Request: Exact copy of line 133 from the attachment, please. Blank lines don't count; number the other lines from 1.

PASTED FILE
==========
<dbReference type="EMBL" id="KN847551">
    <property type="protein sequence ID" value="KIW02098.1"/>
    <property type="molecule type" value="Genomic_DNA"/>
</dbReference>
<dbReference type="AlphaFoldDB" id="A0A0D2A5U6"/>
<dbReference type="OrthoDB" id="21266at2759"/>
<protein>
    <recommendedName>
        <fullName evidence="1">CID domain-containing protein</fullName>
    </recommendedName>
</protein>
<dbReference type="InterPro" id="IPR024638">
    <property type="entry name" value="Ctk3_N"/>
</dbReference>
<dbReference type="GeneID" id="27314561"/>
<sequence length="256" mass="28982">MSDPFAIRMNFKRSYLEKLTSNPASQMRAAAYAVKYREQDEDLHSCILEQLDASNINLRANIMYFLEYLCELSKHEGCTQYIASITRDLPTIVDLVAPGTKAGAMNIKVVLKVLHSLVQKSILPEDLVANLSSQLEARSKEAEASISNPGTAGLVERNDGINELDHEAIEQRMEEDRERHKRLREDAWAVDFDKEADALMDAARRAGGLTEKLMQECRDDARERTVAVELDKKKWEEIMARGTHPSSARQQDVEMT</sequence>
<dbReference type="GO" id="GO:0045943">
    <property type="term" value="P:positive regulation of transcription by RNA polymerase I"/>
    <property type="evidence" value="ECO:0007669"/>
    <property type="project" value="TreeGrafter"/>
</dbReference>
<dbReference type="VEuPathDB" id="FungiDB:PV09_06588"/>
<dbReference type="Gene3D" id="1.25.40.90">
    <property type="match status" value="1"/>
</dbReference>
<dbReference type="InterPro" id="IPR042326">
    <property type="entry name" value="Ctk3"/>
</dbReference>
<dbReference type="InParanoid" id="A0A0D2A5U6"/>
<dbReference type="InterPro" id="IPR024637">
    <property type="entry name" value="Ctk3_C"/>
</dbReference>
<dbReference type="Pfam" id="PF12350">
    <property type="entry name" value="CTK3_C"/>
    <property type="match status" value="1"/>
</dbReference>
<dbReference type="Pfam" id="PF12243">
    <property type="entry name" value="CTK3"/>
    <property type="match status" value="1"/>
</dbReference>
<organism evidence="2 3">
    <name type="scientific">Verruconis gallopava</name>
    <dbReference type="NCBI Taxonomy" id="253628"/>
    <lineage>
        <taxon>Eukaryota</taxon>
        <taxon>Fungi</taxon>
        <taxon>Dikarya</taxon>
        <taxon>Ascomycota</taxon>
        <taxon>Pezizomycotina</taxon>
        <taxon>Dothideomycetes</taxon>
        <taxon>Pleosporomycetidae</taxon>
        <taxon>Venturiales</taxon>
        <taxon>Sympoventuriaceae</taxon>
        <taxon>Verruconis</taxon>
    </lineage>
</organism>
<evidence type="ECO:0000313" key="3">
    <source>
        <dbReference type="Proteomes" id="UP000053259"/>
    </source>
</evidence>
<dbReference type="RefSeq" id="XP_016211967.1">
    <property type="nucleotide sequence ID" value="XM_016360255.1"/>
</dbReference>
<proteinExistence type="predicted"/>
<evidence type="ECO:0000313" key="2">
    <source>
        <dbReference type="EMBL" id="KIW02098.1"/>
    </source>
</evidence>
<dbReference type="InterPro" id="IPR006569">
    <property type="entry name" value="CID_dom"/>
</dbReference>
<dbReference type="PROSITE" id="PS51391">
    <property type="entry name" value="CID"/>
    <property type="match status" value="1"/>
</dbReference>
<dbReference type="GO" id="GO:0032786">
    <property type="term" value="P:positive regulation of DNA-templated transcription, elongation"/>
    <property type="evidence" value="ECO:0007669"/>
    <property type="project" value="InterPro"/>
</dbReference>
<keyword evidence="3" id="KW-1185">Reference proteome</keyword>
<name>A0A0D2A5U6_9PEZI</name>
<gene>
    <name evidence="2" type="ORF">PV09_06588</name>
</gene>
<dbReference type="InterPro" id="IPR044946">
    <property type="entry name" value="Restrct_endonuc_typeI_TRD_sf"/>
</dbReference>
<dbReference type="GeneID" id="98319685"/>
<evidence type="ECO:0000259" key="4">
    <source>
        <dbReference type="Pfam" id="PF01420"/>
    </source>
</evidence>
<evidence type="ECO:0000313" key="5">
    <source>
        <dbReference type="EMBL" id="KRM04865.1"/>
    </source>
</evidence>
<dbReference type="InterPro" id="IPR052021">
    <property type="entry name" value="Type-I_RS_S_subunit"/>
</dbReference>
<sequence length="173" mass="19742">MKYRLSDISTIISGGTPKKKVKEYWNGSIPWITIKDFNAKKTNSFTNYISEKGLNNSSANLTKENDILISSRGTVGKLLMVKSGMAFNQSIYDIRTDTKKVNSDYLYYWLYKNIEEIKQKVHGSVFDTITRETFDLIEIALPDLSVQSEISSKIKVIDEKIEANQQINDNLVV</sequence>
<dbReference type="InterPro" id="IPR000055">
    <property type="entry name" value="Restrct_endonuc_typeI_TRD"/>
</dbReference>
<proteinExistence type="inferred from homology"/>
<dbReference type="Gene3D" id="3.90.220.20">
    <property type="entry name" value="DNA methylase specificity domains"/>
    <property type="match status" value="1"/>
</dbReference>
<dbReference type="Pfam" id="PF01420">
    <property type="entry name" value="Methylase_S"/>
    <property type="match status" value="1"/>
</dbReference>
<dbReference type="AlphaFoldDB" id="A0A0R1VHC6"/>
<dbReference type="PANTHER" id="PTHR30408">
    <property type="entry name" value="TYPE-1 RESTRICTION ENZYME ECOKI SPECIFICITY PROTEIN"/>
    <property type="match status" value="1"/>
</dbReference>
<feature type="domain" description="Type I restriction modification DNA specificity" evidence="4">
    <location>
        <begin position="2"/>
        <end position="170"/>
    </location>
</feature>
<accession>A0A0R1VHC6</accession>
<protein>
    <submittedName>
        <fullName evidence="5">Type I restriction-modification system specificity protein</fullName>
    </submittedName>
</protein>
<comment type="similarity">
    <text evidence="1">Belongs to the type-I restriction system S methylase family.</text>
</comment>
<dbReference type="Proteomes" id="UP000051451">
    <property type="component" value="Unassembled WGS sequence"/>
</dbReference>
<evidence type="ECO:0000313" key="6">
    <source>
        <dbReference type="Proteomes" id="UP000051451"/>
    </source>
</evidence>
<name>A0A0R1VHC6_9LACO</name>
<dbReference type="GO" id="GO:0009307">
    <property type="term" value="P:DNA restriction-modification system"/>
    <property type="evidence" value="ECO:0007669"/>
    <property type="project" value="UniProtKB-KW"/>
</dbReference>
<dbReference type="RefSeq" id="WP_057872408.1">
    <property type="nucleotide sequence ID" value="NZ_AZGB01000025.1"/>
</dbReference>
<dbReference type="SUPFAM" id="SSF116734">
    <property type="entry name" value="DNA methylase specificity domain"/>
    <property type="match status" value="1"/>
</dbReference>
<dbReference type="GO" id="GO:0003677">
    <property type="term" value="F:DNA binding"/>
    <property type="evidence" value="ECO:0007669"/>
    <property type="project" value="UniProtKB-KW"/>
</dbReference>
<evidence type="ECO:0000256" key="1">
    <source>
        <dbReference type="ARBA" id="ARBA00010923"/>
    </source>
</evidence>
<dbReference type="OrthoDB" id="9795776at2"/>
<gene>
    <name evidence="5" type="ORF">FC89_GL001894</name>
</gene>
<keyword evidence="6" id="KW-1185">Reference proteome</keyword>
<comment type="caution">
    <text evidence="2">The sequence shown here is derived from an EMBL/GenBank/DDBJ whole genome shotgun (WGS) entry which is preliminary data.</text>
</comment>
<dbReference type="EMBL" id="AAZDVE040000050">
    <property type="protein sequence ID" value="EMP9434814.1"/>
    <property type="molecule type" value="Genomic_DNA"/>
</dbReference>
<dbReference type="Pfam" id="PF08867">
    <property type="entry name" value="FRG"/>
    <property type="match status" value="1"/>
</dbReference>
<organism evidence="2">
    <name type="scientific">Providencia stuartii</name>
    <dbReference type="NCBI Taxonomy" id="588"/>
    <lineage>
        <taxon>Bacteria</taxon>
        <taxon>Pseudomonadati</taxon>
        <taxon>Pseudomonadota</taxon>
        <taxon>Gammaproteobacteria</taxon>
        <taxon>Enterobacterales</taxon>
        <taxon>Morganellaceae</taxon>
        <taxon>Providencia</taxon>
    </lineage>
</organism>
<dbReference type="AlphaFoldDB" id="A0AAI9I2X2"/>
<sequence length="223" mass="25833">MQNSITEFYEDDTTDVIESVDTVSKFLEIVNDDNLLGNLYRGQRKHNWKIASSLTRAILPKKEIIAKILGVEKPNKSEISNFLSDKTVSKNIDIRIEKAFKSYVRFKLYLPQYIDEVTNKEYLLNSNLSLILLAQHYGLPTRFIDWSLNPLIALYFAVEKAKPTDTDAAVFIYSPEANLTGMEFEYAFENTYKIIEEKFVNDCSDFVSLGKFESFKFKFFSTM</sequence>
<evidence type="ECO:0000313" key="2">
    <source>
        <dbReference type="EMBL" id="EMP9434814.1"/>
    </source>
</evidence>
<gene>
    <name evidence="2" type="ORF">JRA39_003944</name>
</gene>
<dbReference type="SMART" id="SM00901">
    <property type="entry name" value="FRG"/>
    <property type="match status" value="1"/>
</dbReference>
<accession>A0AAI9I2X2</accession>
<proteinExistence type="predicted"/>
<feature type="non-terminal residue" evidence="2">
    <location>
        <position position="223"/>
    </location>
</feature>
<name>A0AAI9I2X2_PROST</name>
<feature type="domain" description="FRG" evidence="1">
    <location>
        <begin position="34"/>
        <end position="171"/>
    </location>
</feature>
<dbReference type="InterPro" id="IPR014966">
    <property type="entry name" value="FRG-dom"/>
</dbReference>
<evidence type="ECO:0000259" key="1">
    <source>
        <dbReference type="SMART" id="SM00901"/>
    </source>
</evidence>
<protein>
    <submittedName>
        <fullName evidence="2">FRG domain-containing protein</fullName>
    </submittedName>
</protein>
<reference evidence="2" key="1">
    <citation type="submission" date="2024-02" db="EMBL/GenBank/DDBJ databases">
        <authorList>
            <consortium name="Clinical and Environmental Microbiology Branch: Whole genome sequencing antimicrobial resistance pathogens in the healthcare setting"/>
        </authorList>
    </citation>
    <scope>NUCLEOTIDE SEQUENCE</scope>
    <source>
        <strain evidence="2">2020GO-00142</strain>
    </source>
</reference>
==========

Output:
    </submittedName>